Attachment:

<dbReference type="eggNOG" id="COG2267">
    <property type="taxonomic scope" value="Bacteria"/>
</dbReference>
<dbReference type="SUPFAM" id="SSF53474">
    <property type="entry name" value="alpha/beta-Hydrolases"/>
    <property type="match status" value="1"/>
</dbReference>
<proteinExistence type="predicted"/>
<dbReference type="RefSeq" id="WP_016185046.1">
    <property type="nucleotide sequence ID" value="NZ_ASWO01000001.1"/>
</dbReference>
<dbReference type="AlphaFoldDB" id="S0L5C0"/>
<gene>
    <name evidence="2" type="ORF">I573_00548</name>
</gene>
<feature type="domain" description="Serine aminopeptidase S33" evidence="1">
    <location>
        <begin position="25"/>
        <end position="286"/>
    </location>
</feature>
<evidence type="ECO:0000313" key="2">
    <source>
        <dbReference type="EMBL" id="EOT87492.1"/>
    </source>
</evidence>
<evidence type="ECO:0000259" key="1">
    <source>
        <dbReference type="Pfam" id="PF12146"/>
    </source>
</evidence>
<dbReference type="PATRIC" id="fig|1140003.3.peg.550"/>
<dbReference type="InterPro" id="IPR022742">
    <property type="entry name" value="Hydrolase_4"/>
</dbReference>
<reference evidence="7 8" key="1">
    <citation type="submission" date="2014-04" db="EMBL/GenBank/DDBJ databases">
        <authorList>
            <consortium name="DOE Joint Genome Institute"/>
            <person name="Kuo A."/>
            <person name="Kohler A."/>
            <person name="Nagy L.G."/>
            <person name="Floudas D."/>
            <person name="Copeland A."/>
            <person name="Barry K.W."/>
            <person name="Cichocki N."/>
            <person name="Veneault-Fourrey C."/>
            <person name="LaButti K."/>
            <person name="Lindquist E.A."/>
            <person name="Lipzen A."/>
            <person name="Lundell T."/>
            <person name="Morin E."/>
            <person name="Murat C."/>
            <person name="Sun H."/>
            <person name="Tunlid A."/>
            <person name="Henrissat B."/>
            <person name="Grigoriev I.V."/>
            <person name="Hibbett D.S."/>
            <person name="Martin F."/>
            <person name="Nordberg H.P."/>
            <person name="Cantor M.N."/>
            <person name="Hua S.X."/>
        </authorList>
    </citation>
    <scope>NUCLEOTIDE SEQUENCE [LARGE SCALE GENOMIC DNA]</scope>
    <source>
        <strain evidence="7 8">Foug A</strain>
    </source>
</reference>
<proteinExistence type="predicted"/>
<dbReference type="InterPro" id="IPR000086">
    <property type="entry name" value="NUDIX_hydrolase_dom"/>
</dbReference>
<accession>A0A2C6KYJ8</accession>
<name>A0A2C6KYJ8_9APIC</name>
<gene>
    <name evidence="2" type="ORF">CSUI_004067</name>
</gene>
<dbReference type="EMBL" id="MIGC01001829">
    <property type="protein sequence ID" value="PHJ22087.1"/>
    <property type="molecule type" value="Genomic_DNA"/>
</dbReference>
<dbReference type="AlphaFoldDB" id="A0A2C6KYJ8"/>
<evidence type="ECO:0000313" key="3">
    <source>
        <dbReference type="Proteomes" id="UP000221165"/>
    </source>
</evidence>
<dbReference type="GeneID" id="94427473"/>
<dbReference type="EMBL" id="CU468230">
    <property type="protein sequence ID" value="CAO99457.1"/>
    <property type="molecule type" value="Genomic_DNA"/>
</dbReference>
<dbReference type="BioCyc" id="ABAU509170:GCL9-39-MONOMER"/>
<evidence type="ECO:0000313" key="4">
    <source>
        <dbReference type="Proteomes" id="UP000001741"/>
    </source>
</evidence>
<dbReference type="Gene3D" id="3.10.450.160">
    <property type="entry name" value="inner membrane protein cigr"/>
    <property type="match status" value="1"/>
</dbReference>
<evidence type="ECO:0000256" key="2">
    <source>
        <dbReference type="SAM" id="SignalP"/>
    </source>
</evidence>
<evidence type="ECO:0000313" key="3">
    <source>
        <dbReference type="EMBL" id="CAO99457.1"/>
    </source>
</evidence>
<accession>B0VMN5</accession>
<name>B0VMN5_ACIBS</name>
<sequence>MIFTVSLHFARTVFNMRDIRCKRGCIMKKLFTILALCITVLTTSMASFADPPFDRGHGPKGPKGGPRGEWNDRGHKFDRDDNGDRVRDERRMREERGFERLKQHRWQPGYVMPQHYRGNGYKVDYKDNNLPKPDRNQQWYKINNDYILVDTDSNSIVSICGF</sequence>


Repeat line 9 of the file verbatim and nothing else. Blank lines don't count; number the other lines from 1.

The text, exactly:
<dbReference type="RefSeq" id="WP_016185046.1">